Is there any other life in the universe?

"Sometimes I think the surest sign that intelligent life exists elsewhere in the universe is that none of it has tried to contact us."

Bill Watterson

M15 globular star cluster


Whether or not extraterrestrial life exists is of course open to speculation, for until we actually find it the answer has to be that we do not know, for not finding it does not preclude the possibility of its existence.

When considering the vastness of the universe, containing in all probability many millions of planets, it is difficult to imagine that our planet is the only one that harbours life. However, If that unlikely possibility should turn out to be the case, then it would perhaps be only reasonable to assume that it must be impossible for life to form by the process of natural development, but rather that it must have been uniquely created. To take the opposite view, that life formed spontaneously on only one planet in the entire universe, is pushing the laws of probability to virtually unlimited bounds. I would suggest therefore we have only two realistic options to consider. 1) Life was created exclusively on this planet by God. 2) Life has formed on many planets spontaneously.

Taking the first option, that life was created exclusively on this planet by God, raises a number of problems. One problem is the story of how God created human life as recorded in the bible, by forming Adam from the 'dust of the ground' (Genesis 2.7). Suffice it to say that this version of the formation of the species 'Homo Sapiens' does not accord with the findings of anthropologists, and I do not feel it necessary to embark on a lengthy discourse explaining why - we all know why. But in fairness, it has to be said that the bible was written in the style of the people the best part of 2000 years ago and should not perhaps be taken too literally today. We now live in age where man has walked on the Moon, has sent probes to all the planets in the solar system, and has even sent probes to investigate comets and land on an asteroid. Armed with all this knowledge that we have gathered about other worlds and distant galaxies, the vast majority of us no longer believe that the world was made in six days, so I will not pursue the pointless exercise of arguing against the bible. Those of you that do believe in the literal truth of the bible have your own reasons for doing so, but I do not believe that God created life on Earth. I do not argue that God did not create the universe which resulted in life on Earth, but that is not the same thing at all.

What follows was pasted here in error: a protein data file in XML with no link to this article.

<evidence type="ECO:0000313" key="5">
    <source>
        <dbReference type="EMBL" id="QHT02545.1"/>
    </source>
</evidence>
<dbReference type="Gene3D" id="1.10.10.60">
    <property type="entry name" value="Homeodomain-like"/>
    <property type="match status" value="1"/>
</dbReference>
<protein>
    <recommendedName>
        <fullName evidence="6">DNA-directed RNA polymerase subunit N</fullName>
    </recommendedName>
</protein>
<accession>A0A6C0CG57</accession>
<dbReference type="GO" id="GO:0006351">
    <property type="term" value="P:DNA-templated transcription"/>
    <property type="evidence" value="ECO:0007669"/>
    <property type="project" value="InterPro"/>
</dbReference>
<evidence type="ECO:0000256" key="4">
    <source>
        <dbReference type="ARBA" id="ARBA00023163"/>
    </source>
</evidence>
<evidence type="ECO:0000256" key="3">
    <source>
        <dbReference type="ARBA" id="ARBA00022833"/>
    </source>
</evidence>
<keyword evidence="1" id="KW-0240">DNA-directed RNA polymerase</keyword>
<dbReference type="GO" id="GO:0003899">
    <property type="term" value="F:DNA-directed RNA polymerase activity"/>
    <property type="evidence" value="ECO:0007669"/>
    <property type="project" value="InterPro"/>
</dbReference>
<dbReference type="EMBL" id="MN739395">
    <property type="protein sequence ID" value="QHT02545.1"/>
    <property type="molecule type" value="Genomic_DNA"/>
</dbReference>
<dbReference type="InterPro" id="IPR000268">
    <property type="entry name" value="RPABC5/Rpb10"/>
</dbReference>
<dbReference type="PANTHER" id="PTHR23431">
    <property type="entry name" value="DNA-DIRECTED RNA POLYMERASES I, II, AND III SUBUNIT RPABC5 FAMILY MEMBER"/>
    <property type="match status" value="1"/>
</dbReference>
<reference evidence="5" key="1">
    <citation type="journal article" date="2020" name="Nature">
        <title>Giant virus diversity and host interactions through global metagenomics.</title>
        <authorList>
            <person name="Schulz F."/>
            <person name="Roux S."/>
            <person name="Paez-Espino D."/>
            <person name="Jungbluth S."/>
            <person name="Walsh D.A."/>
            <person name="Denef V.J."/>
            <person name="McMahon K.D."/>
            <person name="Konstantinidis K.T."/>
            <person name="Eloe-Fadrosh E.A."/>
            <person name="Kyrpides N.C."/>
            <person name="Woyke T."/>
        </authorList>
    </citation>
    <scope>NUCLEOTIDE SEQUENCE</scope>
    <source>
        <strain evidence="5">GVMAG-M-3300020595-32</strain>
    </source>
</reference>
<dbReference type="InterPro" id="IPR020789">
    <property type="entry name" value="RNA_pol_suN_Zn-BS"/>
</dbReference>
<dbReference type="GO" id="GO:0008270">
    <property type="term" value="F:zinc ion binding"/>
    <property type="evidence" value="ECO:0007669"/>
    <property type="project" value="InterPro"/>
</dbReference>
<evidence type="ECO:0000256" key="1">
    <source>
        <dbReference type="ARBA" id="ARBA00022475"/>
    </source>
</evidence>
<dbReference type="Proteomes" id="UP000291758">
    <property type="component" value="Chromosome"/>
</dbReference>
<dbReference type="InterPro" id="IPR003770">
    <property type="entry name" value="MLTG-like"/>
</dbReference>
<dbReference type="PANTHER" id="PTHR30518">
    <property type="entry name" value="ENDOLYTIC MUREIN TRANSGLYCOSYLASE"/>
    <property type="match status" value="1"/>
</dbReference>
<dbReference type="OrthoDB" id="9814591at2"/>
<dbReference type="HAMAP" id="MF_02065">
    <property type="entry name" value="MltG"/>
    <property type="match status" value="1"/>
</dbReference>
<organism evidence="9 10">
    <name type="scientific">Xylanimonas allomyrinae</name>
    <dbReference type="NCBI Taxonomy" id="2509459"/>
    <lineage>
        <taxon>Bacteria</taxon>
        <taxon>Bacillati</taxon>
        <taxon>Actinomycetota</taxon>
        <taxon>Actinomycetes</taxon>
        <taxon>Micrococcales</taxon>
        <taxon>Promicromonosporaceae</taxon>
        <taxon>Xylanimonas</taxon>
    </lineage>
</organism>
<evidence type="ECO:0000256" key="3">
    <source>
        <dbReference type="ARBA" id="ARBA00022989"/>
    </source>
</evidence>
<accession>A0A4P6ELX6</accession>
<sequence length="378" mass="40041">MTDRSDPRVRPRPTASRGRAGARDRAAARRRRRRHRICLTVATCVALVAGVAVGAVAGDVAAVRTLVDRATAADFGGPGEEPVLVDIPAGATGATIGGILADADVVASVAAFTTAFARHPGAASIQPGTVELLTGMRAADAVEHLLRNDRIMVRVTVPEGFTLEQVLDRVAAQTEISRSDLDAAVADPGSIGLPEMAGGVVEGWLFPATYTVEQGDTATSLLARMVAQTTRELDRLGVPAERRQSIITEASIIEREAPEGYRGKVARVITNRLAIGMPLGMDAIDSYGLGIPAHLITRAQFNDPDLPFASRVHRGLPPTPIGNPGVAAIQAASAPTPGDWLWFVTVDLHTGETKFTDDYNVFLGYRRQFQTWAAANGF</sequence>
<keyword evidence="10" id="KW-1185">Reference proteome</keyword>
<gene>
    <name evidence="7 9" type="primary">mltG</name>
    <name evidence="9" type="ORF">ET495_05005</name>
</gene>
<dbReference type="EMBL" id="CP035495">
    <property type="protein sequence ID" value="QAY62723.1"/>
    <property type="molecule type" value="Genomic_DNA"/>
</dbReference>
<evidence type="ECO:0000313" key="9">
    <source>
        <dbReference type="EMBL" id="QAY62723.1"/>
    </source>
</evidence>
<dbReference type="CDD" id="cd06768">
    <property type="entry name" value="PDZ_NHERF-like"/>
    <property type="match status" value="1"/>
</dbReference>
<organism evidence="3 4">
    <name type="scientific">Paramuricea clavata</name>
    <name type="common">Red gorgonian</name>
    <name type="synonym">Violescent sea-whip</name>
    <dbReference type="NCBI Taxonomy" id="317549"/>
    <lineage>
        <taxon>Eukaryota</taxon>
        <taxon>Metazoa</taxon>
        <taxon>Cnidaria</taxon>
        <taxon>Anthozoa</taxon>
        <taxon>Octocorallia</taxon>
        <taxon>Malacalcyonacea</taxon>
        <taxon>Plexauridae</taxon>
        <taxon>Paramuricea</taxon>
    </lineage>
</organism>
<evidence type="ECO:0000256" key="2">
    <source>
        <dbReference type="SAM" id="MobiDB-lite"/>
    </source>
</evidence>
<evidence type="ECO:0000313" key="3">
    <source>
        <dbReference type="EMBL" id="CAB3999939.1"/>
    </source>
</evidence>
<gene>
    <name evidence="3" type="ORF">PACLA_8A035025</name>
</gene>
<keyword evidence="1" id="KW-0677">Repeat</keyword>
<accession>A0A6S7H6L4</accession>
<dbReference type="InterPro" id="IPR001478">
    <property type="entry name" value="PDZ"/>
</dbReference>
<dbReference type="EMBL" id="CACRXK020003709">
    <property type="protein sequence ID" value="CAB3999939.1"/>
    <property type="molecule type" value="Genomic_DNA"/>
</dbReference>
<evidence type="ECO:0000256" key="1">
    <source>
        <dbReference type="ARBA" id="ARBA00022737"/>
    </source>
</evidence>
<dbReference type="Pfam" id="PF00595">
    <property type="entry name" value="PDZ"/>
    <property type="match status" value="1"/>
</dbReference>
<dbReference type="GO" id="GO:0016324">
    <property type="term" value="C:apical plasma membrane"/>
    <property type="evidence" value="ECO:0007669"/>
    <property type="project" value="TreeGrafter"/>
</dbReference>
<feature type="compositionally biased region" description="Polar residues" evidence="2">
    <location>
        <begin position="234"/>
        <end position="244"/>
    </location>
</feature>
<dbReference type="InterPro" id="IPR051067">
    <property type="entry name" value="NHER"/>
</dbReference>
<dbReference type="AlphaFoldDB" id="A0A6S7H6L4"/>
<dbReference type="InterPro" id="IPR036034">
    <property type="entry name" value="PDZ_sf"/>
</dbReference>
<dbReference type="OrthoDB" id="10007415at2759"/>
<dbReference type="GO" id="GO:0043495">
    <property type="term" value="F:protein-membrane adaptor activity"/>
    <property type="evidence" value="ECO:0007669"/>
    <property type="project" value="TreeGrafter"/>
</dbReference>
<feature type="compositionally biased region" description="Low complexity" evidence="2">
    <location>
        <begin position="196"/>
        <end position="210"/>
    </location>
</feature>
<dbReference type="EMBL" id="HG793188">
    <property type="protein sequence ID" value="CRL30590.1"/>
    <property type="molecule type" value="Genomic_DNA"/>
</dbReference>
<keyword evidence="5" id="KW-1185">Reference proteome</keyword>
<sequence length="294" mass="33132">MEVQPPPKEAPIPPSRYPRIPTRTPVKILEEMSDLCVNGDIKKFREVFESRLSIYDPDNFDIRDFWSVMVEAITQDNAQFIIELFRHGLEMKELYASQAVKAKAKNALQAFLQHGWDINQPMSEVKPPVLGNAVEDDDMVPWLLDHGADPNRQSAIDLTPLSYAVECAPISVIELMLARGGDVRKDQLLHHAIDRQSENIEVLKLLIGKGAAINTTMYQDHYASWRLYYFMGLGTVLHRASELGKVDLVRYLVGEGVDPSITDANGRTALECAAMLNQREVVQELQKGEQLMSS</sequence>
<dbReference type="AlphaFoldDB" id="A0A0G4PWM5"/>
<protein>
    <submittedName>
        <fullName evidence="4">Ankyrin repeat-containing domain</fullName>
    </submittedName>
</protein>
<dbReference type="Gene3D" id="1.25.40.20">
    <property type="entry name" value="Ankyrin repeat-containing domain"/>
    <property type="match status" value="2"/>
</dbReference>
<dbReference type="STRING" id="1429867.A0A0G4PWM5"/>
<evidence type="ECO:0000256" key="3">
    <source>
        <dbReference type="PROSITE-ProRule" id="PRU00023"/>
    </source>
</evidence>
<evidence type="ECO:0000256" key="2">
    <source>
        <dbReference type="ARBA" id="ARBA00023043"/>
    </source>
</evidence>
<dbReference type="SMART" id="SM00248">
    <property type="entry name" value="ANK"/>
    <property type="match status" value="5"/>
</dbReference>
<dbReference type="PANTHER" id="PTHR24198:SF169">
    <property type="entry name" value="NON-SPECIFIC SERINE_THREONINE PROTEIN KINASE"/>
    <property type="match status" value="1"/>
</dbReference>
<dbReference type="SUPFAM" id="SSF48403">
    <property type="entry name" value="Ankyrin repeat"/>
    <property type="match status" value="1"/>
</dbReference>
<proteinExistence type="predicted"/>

If then we discard the idea of God creating life on Earth we are left with the second option that life was created here by chance and therefore it is most likely that it will also form elsewhere. You may ask how I reach this conclusion, and my reply is that it is based on probabilities. Let's look at how many planets there may be in the universe, starting with the number of known galaxies.

The statitistics

1) The number of galaxies. An estimated 50 billion galaxies are visible with modern telescopes and the total number in the universe must surely exceed this number by a huge factor, but we will be conservative and simply double it. That's 100,000,000,000 galaxies in the universe.

2) The number of stars in an average galaxy. As many as hundreds of billions in each galaxy.

Lets call it just 100 billion.

That's 100,000,000,000 stars per galaxy.

3)The number of stars in the universe.

So the total number of stars in the universe is roughly 100 billion x 100 billion.